This week, we’re going to try something different. Every Tuesday for a long time, we’ve featured a specific photo or a specific photographer to serve as inspiration. The approach is great and very well received, and I believe hundreds of our readers have been inspired by the elegant and simple approaches that we highlight each week. As the group grows, and as the Flickr pool amasses such a large contribution, there are a lot of great photos that sadly get overlooked. And so I want to try something new this week: I’m going to select a number of photos along a common theme and share them with all of you. The purpose is to illustrate the many approaches and the several different presentations that can be had of a similar subject. This is where we find our inspiration. This is how we’ll grow and thrive. If this approach is well received, we’ll do this regularly…perhaps monthly. So please leave your thoughts and comments and let us know what your think. And so this week’s topic: Tunnels.
Tunnels are like portals into a different world. The land before and the land after can be so very different. The tunnel, in theory, would serve as a transition zone except that it often falls short. To pedestrians, motorists and so on, tunnels are a necessary evil and appears as an afterthought. Or is it? Those of the Shutter Photo @ Flickr group tend to think otherwise:
“The Girl Named Brett” by Jon DeBoer
A repetitive pattern, dramatic lighting and clear vanishing points isn’t enough for photographer Jon DeBoer in this photograph. The scene only serves as a setting for the real subject, who happens to be a girl named Brett (who is featured often in Jon’s photographs). A sultry pose in an otherwise linear setting? It works because it’s unexpected.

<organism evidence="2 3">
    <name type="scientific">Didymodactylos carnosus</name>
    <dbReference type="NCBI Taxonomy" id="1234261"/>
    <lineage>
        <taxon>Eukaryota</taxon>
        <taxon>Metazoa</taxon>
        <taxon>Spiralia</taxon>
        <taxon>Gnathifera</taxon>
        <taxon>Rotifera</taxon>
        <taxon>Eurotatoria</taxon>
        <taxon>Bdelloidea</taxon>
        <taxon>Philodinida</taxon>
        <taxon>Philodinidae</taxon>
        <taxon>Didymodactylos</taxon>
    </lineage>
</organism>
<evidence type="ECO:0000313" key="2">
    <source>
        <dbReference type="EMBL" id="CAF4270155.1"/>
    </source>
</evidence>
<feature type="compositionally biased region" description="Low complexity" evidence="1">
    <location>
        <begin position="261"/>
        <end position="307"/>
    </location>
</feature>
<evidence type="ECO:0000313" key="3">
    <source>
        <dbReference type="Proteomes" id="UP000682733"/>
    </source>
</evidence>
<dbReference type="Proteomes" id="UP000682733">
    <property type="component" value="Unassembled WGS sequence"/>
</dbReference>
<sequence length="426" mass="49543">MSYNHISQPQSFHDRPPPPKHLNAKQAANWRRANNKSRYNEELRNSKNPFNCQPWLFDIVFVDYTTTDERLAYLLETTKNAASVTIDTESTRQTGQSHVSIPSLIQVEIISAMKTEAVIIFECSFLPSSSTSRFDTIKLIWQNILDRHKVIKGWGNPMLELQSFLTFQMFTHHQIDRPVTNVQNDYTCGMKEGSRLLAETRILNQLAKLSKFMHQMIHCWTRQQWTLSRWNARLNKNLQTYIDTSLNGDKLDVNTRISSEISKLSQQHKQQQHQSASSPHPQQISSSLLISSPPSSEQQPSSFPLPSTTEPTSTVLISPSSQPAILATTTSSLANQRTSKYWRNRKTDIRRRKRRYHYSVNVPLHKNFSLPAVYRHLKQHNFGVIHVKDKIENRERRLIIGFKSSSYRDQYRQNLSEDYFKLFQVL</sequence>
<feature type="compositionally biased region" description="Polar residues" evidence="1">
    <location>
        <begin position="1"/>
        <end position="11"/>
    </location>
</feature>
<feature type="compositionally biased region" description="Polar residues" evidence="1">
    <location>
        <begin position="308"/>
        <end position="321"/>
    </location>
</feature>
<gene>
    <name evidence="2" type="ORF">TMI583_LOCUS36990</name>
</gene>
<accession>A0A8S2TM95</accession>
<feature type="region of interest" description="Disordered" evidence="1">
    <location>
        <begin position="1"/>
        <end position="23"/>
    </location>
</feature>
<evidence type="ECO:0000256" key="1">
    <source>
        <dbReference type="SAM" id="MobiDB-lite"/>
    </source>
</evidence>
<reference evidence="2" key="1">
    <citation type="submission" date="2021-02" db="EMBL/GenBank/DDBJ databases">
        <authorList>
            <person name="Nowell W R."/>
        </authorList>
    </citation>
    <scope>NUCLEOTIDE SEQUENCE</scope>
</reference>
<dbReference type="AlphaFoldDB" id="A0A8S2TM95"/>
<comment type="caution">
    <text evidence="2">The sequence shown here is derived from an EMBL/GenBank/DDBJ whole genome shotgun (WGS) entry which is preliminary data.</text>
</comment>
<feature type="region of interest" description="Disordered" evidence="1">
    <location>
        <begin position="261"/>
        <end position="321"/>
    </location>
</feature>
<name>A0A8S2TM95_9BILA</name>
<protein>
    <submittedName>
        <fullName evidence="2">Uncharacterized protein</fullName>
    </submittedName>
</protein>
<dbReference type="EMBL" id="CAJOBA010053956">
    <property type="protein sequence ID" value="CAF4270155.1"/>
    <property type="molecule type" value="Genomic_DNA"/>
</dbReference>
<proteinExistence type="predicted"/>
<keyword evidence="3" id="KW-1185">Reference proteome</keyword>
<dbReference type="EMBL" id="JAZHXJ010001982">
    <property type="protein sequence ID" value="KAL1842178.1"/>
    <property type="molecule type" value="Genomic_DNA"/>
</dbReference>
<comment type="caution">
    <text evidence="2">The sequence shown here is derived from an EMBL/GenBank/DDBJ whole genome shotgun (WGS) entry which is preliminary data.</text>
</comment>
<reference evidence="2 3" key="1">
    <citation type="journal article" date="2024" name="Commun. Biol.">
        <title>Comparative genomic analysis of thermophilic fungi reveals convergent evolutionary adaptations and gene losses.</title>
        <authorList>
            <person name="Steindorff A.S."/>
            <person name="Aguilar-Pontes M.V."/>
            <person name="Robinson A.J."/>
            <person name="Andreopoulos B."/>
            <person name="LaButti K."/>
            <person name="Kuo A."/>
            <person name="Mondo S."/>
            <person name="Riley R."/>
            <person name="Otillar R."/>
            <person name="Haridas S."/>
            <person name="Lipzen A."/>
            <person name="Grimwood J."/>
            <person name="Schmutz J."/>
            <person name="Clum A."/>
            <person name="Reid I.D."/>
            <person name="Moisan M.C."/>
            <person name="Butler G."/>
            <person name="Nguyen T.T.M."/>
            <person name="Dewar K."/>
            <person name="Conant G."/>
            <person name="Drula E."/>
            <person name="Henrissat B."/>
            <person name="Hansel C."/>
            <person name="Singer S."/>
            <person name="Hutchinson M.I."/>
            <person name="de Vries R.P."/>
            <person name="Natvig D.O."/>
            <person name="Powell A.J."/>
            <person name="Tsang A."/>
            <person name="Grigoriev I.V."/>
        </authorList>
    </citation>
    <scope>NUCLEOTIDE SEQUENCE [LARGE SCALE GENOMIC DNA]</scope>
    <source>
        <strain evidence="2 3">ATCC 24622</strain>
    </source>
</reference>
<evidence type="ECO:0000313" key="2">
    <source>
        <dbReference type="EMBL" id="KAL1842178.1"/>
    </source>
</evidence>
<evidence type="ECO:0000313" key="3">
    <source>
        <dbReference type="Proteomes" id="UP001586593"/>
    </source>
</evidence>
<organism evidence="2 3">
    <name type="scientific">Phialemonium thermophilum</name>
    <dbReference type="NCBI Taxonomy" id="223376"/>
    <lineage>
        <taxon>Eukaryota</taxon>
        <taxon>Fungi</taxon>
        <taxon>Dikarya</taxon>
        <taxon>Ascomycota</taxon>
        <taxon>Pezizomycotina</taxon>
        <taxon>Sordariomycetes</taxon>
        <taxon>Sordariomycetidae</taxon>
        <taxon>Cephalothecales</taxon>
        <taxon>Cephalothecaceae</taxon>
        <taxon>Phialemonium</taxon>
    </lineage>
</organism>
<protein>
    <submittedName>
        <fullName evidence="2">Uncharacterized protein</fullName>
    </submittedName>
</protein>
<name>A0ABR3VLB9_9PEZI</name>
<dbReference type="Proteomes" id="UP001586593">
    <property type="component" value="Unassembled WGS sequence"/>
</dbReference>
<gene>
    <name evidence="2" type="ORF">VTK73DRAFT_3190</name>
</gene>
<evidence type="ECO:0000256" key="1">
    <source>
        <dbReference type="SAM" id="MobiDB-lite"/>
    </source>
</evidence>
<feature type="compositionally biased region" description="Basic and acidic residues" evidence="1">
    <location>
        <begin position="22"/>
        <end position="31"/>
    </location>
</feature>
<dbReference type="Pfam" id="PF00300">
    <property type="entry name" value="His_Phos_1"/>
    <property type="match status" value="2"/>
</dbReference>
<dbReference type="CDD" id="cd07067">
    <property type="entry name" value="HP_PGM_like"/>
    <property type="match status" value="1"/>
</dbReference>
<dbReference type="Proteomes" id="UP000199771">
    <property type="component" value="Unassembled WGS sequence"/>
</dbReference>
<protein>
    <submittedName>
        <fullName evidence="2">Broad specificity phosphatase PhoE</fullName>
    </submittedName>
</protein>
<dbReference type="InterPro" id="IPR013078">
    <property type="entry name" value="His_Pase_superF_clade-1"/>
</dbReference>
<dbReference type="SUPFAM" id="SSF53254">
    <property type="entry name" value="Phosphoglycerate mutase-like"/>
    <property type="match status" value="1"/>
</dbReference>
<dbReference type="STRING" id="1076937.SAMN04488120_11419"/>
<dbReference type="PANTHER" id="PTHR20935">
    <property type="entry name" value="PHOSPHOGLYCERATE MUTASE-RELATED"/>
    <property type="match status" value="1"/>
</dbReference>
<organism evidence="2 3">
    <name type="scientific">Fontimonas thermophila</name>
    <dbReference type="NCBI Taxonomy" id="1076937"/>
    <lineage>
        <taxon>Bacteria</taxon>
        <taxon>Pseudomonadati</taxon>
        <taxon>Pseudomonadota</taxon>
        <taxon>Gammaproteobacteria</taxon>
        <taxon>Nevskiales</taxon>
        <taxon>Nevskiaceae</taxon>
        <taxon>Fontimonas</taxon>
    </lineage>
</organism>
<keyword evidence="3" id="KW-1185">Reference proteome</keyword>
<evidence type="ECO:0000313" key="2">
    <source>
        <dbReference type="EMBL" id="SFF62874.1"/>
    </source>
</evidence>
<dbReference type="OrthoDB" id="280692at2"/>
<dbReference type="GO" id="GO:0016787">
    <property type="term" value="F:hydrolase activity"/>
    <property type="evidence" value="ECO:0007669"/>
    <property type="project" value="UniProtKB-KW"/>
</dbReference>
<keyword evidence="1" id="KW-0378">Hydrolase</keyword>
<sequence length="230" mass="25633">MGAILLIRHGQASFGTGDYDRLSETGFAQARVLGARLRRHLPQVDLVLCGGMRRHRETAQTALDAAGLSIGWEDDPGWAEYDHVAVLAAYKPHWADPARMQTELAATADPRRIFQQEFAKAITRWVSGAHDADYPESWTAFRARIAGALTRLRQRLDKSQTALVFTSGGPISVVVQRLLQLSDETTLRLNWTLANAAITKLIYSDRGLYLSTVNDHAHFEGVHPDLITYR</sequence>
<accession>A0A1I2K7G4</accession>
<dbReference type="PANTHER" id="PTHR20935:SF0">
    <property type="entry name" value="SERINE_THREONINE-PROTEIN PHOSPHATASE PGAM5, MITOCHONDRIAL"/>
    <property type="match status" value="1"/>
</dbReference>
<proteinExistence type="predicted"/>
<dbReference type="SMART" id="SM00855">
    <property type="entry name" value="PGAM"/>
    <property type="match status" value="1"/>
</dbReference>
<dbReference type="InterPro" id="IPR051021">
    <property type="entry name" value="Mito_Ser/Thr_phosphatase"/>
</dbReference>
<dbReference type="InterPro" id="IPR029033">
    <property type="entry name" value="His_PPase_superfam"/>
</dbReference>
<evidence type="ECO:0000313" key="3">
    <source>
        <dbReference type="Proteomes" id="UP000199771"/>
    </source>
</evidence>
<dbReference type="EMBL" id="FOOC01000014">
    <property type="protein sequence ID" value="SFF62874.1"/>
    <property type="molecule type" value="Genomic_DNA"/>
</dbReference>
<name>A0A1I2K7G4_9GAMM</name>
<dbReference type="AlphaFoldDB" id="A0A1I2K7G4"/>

“Champion Rock Bins” by David Clark
Many tunnels are entirely utilitarian and do not feature spectacular architecture. David Clark‘s tunnel featured in his photo Champion Rock Bins is absolutely a mess and it looks to be pretty hazardous and creepy. But creepy and dangerous can be truly mesmerizing in the right light.
“Moscow Subway Arches” by Mark Heath
Some tunnels are implied, as is the case here in Mark Heath‘s photo, Moscow Subway Arches. Mark’s warm treatment of the shot doesn’t seem to stand up to the otherwise cold feeling inside this tunnel. I can’t help but to think that there’s a conflict between the exquisite architectures and the floor materials, the latter doesn’t really seem to fit. The juxtaposition serves well in this tunnel photo.
“Enlighten I” by Brian Day
Photograph Brian Day created Enlighten I, this haunting photo, from inside this classic tunnel. Vanishing points are somehow more appealing when they’re off center and slightly asymmetrical. It also helps to have a huge light source obscuring the actual point on the horizon. All is accentuated by the texture of the many small stones making up this arch, all pointing to that lost vanishing point.
“Tube View – Westbahnhof” by Christoph Hetzmannseder
Tunnels are known to take you to other places, but it’s rare to find a tunnel that is in and of itself another place. Tube View – Westbahnhof by Christoph Hetzmannseder, shown above, is something out of a science fiction novel. I feel like I’m inside Stanley Kubrik’s 2001 Space Odyssey. I appreciate Christoph’s use of the 10mm lens which introduces a barrel distortion that curves the hard, straight line of the overhead sign. Without the distortion, that sign would be a hindrance to a perfect view.
“The Ponderer” by Jim Summerson
Jim Summerson takes a street photography approach with his shot, The Ponderer. The subject leans on one wall of the tunnel’s mouth with his back to the camera, but the tunnel otherwise dominates the photograph with its massive stones. The person is dwarfed by height of the tunnel. I also find it interesting that the vanishing point is not carried by the tunnel itself. Rather, the vanishing point is reinforced by the alle of trees well beyond the tunnel.